It’s a common myth that all interaction or speech analytics projects require heavy lifting from the customer’s side. The fact is, the average hosted project requires anywhere from 1.25-3.5 full-time employees depending on the size of the organization and project. The chart below illustrates the breakdown of roles and time needed from each.

 

 nexidia.chart

 Considering the relatively low expenditure of internal resources and the “bang for your buck” that you’ll receive from them in terms of the additional customization of projects, more tailored alignment to corporate goals, and the ability to convert the execution of interaction analytics “on the course” into money in the bank, clients need both – a great managed analytic services team, or caddy, paired with a great inner circle.

Defining the Roles

So how exactly do the internal roles shape up? Teams always need an executive leader, the payer of sorts; someone who will be a champion for interaction analytics and whose career rests on the ability to maneuver projects throughout the organization. This role is crucial for getting buy-in from the rest of the company and making sure that the results that both the internal and external resources generate have the corporate support needed to be executed upon.

Additionally, you need time devoted from project managers. They will work with the vendor’s services team to help shape the direction of analytic projects, determine if results are aligning with corporate objectives and help set expectations. They are also essential in making sure that the findings are translated into action plans so that the work being done doesn’t remain in the theoretical, but becomes actual improvements that are made to the contact center and organization as a whole. Interaction analytics project managers would be similar in skill set to any project managers, but should fully understand what the technology is capable of, should have the ability to translate analytics findings into appropriate business cases, and should have a network of peers within the company in order to see projects move from results to action.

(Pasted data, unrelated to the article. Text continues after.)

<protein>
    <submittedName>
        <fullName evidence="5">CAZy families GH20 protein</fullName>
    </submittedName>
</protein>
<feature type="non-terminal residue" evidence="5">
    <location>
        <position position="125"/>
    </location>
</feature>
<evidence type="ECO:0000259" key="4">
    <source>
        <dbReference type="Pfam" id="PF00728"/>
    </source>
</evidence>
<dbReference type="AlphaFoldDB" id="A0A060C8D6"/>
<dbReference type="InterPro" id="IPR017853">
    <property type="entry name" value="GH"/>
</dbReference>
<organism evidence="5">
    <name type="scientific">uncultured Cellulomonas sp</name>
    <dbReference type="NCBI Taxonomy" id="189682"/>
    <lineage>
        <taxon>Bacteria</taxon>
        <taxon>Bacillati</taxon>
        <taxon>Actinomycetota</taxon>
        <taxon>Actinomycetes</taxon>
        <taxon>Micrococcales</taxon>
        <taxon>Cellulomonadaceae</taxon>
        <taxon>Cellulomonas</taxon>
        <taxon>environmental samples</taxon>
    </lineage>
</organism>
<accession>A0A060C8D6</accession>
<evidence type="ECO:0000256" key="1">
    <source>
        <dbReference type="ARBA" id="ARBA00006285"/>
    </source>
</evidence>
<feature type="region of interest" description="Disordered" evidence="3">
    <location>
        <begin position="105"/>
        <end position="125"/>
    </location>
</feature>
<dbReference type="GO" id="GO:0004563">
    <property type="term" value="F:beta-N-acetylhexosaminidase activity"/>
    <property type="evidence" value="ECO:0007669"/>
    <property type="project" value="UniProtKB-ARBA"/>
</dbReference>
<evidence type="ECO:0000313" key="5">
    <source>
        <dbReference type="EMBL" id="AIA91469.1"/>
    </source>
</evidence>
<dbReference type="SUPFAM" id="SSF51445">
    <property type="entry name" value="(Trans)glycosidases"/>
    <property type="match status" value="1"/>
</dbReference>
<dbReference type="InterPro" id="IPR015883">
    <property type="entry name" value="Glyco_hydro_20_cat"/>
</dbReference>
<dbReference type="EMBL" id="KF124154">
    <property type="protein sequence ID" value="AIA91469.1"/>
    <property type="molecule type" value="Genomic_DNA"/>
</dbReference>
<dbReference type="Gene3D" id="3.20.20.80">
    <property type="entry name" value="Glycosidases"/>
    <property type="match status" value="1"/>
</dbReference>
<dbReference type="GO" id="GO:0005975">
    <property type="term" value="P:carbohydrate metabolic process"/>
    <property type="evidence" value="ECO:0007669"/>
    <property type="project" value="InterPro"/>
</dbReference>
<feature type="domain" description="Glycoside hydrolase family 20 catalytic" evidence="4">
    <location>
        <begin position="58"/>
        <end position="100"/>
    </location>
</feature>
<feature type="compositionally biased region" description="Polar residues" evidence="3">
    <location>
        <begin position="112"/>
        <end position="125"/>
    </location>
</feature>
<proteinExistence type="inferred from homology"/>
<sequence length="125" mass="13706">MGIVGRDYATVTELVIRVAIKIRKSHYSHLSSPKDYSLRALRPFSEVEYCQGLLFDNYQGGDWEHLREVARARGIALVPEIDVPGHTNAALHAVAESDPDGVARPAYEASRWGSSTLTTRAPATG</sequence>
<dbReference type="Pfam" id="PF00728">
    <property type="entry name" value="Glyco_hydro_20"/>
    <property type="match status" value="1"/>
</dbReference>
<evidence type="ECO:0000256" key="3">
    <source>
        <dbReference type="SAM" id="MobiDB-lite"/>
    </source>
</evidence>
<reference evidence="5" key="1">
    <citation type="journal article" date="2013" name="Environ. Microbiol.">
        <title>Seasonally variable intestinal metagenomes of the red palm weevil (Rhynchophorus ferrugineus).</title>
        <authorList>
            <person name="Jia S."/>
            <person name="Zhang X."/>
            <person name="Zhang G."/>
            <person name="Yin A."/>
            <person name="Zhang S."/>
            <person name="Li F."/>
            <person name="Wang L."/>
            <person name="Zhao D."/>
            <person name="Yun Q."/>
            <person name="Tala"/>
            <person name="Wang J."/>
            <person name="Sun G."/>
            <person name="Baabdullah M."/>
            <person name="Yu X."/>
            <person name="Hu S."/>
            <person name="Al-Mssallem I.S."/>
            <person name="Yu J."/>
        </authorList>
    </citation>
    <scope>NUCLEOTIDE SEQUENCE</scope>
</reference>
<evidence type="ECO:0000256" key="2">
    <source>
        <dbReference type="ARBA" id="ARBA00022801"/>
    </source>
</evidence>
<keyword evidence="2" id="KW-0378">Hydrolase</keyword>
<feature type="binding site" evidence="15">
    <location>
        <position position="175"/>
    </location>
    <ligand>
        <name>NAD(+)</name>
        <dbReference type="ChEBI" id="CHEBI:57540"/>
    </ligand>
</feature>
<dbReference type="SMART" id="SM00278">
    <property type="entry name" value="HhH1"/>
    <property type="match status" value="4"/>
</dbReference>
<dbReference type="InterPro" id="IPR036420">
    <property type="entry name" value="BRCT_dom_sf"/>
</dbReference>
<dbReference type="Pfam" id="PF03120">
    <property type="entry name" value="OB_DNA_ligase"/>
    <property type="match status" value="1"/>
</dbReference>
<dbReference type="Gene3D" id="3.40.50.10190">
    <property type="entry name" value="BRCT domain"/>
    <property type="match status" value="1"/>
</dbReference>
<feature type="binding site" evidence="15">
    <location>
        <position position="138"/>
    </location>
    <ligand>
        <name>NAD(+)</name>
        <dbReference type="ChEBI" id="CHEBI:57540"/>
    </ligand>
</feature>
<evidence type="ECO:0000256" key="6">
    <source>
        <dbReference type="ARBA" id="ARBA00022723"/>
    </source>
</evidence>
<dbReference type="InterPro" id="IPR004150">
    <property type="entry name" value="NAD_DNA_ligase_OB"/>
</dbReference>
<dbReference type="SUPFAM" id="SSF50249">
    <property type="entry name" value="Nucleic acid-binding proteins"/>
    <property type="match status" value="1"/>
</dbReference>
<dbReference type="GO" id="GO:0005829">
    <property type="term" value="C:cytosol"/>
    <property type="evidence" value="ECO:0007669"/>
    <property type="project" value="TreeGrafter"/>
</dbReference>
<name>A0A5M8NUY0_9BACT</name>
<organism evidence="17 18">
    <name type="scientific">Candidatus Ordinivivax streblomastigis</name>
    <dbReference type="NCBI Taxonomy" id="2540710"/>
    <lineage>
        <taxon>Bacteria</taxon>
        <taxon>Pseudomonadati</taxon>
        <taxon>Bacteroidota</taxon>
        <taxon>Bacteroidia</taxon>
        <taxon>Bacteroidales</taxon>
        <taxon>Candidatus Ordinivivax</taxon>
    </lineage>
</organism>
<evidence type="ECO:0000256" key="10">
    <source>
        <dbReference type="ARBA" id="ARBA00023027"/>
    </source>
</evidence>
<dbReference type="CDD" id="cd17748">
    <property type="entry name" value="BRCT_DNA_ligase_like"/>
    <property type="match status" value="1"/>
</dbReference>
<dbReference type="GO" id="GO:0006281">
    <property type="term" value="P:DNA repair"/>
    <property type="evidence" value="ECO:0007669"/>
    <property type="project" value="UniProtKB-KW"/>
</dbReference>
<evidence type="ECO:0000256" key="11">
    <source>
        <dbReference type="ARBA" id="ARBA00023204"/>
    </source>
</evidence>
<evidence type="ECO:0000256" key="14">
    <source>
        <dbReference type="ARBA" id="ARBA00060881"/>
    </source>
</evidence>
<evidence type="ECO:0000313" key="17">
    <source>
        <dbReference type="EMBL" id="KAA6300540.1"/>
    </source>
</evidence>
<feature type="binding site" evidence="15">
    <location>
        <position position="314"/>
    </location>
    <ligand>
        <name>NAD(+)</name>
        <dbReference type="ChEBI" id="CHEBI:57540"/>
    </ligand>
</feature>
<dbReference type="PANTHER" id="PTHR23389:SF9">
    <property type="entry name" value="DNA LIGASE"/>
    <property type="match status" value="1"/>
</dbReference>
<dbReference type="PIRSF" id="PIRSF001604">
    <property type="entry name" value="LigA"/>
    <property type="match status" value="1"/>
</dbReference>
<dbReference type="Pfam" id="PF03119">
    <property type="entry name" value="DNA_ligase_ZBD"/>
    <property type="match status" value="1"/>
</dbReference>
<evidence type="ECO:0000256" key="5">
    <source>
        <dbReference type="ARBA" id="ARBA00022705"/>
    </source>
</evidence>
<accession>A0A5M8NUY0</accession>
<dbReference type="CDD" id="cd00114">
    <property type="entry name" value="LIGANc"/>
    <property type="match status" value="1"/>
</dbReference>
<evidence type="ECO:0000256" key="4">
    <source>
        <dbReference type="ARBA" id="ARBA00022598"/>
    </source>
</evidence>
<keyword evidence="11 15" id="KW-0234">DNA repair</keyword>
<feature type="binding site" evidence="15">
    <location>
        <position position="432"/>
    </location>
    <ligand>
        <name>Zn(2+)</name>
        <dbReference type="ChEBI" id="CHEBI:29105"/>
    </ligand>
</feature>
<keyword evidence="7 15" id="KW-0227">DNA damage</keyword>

Finally, you need analysts and those dedicated to data retrieval. These people should have the ability to think in data terms, and they should be able to ask and then retrieve data from the necessary sources to prove or disprove the various hypotheses that they are given. They should be able to work with the technology and generate meaningful results. Though your vendor’s team will play a large role in this, you will always have internal requests from people who have an emergency project or want immediate insight into a problem. Having the in-house knowledge to address those will prove invaluable.

Conclusion

So, how many people does it take to construct a professional golfer’s enterprise? A player, a caddy, and a great team, all of who are focused on using every competitive advantage, and through execution, separate themselves from their peers to achieve financial and professional success.

[Photo: "Phil Mickleson and Bones" by Julie Campbell via Flickr]
Categories: Choosing The Best